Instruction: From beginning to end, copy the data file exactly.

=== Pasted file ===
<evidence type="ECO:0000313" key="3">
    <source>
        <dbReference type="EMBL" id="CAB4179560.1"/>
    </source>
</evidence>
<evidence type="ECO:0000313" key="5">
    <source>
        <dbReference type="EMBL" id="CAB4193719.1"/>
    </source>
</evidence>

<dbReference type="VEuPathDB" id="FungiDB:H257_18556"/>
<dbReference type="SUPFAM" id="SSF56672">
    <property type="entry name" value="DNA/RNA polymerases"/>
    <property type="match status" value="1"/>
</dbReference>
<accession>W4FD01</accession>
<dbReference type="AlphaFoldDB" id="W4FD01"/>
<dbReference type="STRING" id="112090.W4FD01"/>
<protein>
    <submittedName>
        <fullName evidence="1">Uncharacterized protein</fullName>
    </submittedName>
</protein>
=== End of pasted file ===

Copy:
<evidence type="ECO:0000313" key="3">
    <source>
        <dbReference type="EMBL" id="CAB4179560.1"/>
    </source>
</evidence>
<evidence type="ECO:0000313" key="5">
    <source>
        <dbReference type="EMBL" id="CAB4193719.1"/>
    </source>
</evidence>

<dbReference type="VEuPathDB" id="FungiDB:H257_18556"/>
<dbReference type="SUPFAM" id="SSF56672">
    <property type="entry name" value="DNA/RNA polymerases"/>
    <property type="match status" value="1"/>
</dbReference>
<accession>W4FD01</accession>
<dbReference type="AlphaFoldDB" id="W4FD01"/>
<dbReference type="STRING" id="112090.W4FD01"/>
<protein>
    <submittedName>
        <fullName evidence="1">Uncharacterized protein</fullName>
    </submittedName>
</protein>